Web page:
The CHEETAH Center is one of three NIGMS Research Centers launched in 2007 under the program for Determination of Structures of HIV/Host Complexes funded by the NIH. Recently, two new Centers joined the efforts focused on understanding of the HIV host cell that are critical to the viral life cycle with the existing centers that recently received renewed funding for another five years. Currently, all five Specialized Centers for the Determination of Structures of HIV/Host Complexes are co-funded by NIGMS and NIH's National Institute of Allergy and Infectious Disease.
The UCSF/Berkeley Center for HIV Accessory and Regulatory Complexes (HARC) is headed by Alan Frankel. The HARC Center is focused upon determining structures of five HIV proteins (Integrase, Tat, Rev, Vif and Nef) and their complexes with a diverse array of cellular partners, including host proteins and RNA or DNA. These proteins and their complexes perform essential regulatory and acccessory functions during the viral lifecycle.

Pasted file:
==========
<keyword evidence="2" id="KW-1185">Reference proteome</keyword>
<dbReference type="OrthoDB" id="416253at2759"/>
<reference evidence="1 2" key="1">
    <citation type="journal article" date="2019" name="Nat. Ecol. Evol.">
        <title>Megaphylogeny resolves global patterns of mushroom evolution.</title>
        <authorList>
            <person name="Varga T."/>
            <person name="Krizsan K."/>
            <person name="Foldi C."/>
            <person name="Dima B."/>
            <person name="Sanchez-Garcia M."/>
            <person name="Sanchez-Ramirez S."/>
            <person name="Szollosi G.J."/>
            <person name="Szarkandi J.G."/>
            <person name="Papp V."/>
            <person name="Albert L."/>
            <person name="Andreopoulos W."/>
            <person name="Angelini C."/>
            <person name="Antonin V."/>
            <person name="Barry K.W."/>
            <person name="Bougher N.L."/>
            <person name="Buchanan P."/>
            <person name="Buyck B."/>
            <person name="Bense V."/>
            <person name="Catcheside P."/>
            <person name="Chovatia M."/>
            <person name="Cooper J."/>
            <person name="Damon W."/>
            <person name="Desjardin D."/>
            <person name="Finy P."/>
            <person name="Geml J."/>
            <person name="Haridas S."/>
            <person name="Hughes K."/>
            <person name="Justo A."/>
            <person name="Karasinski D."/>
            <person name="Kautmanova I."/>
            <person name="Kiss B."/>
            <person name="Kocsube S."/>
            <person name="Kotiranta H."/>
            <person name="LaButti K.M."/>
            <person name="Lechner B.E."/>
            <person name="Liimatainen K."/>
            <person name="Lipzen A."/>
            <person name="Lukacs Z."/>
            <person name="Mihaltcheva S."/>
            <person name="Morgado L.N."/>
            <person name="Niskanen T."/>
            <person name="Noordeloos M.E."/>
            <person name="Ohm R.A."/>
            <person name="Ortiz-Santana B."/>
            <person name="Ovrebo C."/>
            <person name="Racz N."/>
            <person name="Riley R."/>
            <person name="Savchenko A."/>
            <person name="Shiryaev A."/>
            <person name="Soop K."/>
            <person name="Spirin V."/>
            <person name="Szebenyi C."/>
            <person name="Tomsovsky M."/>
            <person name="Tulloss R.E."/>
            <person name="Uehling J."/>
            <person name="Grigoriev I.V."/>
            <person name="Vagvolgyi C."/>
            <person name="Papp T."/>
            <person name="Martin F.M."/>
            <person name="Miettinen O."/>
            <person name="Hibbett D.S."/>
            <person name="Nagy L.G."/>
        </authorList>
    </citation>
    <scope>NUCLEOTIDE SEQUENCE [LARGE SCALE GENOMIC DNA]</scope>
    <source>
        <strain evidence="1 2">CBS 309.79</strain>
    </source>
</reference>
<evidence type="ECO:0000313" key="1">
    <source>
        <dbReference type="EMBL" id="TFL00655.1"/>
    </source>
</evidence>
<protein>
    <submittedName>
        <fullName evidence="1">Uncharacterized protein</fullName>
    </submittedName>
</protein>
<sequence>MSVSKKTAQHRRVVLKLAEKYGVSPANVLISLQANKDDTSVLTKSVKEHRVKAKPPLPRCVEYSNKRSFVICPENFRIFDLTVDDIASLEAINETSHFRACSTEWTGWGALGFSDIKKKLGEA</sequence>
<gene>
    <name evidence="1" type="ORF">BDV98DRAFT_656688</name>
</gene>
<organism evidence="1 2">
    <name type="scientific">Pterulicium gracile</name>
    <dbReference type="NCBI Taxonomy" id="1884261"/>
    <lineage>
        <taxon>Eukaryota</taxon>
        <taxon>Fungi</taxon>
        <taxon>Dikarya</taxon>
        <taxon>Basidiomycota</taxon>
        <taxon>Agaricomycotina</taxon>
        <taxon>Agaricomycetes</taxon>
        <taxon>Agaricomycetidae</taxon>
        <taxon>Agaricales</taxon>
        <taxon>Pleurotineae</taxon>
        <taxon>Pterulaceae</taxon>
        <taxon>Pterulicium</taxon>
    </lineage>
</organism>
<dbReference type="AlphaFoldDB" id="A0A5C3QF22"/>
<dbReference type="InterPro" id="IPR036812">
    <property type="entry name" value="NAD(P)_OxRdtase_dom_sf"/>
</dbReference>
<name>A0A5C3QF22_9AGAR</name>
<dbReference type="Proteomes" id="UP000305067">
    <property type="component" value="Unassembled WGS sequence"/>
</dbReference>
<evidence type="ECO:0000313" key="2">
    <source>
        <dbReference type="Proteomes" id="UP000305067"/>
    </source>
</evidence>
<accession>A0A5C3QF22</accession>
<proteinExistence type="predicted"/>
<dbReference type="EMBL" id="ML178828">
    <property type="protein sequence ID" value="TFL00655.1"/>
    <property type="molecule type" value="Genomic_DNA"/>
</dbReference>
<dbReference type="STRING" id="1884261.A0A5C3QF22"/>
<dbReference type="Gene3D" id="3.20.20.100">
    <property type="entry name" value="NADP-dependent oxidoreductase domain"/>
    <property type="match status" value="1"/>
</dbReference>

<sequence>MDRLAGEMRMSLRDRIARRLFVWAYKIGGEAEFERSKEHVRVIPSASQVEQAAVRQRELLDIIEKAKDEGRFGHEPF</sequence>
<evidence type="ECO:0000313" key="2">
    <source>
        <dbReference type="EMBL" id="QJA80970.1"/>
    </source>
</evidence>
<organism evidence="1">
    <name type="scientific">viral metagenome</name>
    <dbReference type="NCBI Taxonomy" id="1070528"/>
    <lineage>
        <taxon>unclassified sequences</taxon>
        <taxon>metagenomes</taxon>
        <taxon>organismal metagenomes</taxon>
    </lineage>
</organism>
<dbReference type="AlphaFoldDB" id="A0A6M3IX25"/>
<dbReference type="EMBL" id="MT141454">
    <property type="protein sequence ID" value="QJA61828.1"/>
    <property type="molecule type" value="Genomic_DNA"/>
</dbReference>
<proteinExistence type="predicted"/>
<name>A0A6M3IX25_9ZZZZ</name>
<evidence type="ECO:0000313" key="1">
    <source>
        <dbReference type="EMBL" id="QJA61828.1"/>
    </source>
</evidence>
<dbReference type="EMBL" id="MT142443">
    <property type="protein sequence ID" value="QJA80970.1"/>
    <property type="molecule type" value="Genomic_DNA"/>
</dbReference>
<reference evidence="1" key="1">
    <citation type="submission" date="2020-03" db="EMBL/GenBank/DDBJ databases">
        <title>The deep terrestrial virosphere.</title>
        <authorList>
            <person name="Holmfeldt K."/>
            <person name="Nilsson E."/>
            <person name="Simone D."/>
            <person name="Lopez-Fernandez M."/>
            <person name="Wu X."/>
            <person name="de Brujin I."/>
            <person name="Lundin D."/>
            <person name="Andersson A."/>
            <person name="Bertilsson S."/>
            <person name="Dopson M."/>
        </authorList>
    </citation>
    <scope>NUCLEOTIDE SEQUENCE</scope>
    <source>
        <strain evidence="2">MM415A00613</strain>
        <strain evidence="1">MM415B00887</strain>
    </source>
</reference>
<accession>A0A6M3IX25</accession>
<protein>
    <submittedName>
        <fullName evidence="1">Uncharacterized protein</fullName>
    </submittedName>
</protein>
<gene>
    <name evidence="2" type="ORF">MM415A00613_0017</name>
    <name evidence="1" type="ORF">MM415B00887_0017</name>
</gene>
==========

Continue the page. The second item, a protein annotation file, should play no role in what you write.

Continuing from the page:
The University of Pittsburgh Center for HIV Protein Interactions (PCHPI) is led by Angela Gronenborn and specializes in developing a structure determination pipeline to image pivotal events occurring right after the virus fuses with the host cell. The Center is aimed at establishing a framework for computationally predicting important cellular partners for HIV and for experimentally validating such predictions.
The University of Michigan Center for RNA Studies (CRNA) is led by Alice Telesnitsky and specialized in studying the structure of viral RNA and its interactions with viral and host proteins. Because RNA is less amenable to structural analysis than proteins are, the research are developing approaches to overcome this technical challenge. their work could help identify RNA-based targets for HIV treatments as well as shed light on multiple biological functions of the viral genome.
The Scripps Research Institute Center for HIV Interaction and Viral Evolution (HIVE) is lead by Arthur Olson and focused on interactions of major HIV enzymes, structural proteins and their partners, particular as the virus mutates. Through structural, biochemical studies, the research team is investigating how these interactions affect the virus's function and its response to selective pressure imposed by drug used in AIDS therapy.